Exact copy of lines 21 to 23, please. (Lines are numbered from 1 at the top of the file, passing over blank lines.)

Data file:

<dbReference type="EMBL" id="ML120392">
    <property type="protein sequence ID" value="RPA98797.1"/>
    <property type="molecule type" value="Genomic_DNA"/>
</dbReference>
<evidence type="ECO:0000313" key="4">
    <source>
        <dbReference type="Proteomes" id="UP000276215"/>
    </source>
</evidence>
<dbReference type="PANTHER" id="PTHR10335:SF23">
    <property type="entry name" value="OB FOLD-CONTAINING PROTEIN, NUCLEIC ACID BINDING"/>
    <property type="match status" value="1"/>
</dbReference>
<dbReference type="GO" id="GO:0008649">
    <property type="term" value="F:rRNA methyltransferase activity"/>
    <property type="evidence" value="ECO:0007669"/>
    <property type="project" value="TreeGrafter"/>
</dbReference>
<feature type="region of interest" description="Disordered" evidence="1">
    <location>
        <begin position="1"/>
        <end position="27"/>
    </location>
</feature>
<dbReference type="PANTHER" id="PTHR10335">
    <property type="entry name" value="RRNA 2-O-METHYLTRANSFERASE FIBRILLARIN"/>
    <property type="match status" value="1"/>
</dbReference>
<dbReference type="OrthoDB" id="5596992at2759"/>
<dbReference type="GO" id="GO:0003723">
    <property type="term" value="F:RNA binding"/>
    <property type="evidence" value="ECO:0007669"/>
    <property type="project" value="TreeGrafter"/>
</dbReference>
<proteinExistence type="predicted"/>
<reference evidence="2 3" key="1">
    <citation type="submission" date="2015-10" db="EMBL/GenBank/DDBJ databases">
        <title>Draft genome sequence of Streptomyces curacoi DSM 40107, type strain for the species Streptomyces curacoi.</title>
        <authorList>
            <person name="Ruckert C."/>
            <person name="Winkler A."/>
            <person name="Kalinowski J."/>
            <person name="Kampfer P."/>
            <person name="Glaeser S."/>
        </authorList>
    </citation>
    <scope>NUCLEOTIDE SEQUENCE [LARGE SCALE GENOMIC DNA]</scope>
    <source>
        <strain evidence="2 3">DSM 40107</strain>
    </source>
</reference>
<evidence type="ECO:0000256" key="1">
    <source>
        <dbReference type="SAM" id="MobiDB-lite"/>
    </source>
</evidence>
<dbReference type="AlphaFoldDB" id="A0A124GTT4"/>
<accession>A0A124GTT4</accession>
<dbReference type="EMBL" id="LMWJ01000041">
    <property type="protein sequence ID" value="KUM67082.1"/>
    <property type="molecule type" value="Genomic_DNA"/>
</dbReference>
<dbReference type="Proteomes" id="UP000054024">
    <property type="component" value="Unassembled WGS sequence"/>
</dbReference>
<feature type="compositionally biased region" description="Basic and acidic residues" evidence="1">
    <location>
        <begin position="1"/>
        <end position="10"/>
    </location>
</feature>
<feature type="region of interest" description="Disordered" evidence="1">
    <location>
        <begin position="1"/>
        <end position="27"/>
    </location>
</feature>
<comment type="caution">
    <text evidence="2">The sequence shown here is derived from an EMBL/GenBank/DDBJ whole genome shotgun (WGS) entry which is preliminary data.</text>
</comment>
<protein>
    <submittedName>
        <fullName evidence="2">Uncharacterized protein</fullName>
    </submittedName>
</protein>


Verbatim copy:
        <begin position="1"/>
        <end position="27"/>
    </location>